And know your route out of the city. You better have a good map with a good plan that you’ve already reconed to get yourself out of the city into a good location where you start moving.

This is where the evasion part starts. People are starting to chase you. Well the first thing you’re going to want to do is get camouflaged. Roll around in the mud, get dirt on your face, make anything that’s shiny not shiny, if you have to paint it, put tape on it, whatever you have to do to make yourself more invisible to blend in with your natural surroundings. And in an urban environment you have what? A lot of greys, a lot of black, a lot of whites, and so just cover yourself with some of the things that are actually around. And in a good environment I the urban you can go up to any car tire and wipe off the black dust off a rim or behind the tires, and put it all over your face. You want to make yourself nice and dark so you can blend in the shadows. And move from A to point B always using the shadows. And when you’re moving with other people you always want to make sure you have security and you’re watching out for each other because you want to get out of there.

Once you get good camouflage, and let’s say you get out of the city, a good tracker is going to look for the signs that you leave, and it’s not just foot prints. If you’re running through the brush you need to be very careful about breaking branches. When you move through brush instead of walking straight through with your shoulders square, you want to turn to the side and make your silhouette thinner so it kind of cuts through the brush, and you want to kind of flow through brush versus rushing right through it because the more branches you break the better it is for me to find you. You also want to be careful not to cut yourself. Because once you cut yourself open, then what are you doing? You’re leaving a blood trail, you’re leaving more signs for me to find you.

So as you start to move through the thicket or wherever you’re moving to evade people that are chasing you, you want to have a very deliberate plan. You definitely want to be going somewhere, but you want to look at where you’re headed, and what’s going to make it more difficult for that individual chasing you. Obviously the thick stuff is going to make it a lot harder for you to move faster, and in the beginning speed is of the essence – you want to put a lot of distance between you and those people that are chasing you. So try to find some fast routes first and then eventually start looking at the more tricky routes.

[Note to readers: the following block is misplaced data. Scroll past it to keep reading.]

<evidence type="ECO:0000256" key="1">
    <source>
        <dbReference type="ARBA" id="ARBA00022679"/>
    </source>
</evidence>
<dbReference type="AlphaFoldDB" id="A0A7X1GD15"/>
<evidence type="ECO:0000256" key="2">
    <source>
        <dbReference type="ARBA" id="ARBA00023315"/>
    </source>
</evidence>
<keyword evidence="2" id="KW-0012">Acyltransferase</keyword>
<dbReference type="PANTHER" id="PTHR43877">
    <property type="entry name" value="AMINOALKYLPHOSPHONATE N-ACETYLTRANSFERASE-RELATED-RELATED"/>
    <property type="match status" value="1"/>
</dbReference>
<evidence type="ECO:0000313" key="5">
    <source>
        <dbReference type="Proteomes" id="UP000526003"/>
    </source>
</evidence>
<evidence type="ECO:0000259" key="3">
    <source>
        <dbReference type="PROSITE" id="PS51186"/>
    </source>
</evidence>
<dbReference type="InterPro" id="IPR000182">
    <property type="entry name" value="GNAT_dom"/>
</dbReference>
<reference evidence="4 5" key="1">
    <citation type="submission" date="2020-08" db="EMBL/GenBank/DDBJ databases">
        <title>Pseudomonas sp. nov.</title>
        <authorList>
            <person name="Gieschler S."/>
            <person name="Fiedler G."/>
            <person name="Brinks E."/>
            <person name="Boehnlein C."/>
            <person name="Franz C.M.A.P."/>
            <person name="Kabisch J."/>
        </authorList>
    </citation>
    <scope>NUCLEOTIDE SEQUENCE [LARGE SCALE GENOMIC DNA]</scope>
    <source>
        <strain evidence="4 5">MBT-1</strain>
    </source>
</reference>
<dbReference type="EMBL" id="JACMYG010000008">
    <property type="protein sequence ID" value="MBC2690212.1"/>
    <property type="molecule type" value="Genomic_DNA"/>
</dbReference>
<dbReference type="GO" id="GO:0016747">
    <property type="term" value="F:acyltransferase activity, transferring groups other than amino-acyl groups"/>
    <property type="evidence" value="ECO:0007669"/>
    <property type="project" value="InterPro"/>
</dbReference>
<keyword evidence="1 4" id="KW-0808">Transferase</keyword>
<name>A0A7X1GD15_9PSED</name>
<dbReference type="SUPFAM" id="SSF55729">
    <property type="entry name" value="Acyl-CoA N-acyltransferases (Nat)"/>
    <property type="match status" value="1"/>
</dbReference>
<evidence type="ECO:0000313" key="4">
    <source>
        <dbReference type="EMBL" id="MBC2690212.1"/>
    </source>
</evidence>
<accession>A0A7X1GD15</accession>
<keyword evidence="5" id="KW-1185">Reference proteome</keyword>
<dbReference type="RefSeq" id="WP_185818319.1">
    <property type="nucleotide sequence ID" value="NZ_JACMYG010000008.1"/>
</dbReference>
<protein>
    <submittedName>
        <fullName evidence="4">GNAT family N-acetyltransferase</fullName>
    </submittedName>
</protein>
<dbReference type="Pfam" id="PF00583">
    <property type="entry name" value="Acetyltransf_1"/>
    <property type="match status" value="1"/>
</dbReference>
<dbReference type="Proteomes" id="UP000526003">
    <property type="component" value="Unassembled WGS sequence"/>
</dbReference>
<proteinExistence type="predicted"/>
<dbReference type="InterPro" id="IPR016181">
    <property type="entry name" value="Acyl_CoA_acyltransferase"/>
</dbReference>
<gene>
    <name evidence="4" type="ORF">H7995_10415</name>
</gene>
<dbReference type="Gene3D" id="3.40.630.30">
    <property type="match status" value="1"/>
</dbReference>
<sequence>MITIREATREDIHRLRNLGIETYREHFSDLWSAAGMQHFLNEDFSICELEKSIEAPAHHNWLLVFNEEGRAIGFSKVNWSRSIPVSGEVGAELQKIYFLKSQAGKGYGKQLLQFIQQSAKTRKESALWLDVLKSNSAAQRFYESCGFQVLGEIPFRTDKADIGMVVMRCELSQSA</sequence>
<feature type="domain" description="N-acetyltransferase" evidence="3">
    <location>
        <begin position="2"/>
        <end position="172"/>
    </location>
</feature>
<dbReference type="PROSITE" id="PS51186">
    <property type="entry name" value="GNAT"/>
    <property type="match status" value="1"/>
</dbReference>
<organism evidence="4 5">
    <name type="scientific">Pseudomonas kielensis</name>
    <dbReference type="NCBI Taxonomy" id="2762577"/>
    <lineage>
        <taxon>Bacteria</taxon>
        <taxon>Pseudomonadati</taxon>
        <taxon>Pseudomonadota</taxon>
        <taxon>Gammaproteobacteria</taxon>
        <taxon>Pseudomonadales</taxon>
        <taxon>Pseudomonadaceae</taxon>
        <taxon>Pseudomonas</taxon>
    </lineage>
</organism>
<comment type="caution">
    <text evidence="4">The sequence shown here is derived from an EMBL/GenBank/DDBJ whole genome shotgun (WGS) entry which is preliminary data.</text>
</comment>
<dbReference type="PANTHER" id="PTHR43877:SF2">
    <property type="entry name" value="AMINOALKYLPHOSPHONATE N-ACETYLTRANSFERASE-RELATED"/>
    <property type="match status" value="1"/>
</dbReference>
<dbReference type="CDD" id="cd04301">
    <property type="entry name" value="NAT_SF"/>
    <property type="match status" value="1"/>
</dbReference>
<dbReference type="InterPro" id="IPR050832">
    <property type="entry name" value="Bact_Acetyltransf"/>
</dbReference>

Rivers are very good because if you can move down into the rivers, depending on the time of year because you want to make sure in the winter if you start getting in the water you’re going to have other issues you’ll have to start dealing with, trench foot, hypothermia. But getting down into a water area, a tracker can still see the signs but it makes it a lot harder for them because now they have to look through the water and it will slow them down to look for you.

So, a good way to go in is you go in to the river at one point, you may want to even go in very hard to make it very deliberate like you went in there, go across the bank to the other side of the small creek or whatever, and make it look, put a bunch of claw marks and make it look very obvious like you fought and you went up the other side there, and instead of going up it, just get back down in the water and head downstream, make a right and head downstream. That way any dirt or things you disturb, the water will take it with you so that the tracker… if you’re going upstream any disturbances you make in the dirt, he’s going to see the dirt trail. So you always want to go downstream – just like with smells – if you’re downwind of someone, they can’t find you as easy.